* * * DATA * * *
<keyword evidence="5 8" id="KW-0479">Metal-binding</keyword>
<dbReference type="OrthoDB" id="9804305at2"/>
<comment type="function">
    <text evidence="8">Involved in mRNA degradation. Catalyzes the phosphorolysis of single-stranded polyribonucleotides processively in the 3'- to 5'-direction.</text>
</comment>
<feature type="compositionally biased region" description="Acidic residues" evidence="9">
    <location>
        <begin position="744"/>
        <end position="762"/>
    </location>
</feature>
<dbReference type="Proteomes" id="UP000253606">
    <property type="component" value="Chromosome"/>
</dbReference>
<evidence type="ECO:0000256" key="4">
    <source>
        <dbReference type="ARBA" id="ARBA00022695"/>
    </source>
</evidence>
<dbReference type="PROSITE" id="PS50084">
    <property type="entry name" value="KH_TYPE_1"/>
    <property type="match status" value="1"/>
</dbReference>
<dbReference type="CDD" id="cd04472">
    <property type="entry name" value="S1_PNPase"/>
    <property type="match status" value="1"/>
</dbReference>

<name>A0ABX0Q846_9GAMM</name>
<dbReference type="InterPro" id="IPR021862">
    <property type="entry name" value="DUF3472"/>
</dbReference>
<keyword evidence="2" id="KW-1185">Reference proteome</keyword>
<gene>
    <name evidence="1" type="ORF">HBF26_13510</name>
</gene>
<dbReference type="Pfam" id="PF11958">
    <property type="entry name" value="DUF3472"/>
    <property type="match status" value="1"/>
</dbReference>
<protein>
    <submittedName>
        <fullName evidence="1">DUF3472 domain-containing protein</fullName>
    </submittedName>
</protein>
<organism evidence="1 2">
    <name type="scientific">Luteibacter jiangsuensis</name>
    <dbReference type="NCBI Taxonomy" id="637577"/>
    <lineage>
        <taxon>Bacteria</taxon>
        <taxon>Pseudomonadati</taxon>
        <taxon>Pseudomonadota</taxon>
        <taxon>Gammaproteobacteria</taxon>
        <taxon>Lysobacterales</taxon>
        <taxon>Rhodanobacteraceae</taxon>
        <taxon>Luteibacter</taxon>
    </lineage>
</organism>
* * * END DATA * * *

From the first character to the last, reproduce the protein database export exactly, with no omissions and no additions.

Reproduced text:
<keyword evidence="5 8" id="KW-0479">Metal-binding</keyword>
<dbReference type="OrthoDB" id="9804305at2"/>
<comment type="function">
    <text evidence="8">Involved in mRNA degradation. Catalyzes the phosphorolysis of single-stranded polyribonucleotides processively in the 3'- to 5'-direction.</text>
</comment>
<feature type="compositionally biased region" description="Acidic residues" evidence="9">
    <location>
        <begin position="744"/>
        <end position="762"/>
    </location>
</feature>
<dbReference type="Proteomes" id="UP000253606">
    <property type="component" value="Chromosome"/>
</dbReference>
<evidence type="ECO:0000256" key="4">
    <source>
        <dbReference type="ARBA" id="ARBA00022695"/>
    </source>
</evidence>
<dbReference type="PROSITE" id="PS50084">
    <property type="entry name" value="KH_TYPE_1"/>
    <property type="match status" value="1"/>
</dbReference>
<dbReference type="CDD" id="cd04472">
    <property type="entry name" value="S1_PNPase"/>
    <property type="match status" value="1"/>
</dbReference>

<name>A0ABX0Q846_9GAMM</name>
<dbReference type="InterPro" id="IPR021862">
    <property type="entry name" value="DUF3472"/>
</dbReference>
<keyword evidence="2" id="KW-1185">Reference proteome</keyword>
<gene>
    <name evidence="1" type="ORF">HBF26_13510</name>
</gene>
<dbReference type="Pfam" id="PF11958">
    <property type="entry name" value="DUF3472"/>
    <property type="match status" value="1"/>
</dbReference>
<protein>
    <submittedName>
        <fullName evidence="1">DUF3472 domain-containing protein</fullName>
    </submittedName>
</protein>
<organism evidence="1 2">
    <name type="scientific">Luteibacter jiangsuensis</name>
    <dbReference type="NCBI Taxonomy" id="637577"/>
    <lineage>
        <taxon>Bacteria</taxon>
        <taxon>Pseudomonadati</taxon>
        <taxon>Pseudomonadota</taxon>
        <taxon>Gammaproteobacteria</taxon>
        <taxon>Lysobacterales</taxon>
        <taxon>Rhodanobacteraceae</taxon>
        <taxon>Luteibacter</taxon>
    </lineage>
</organism>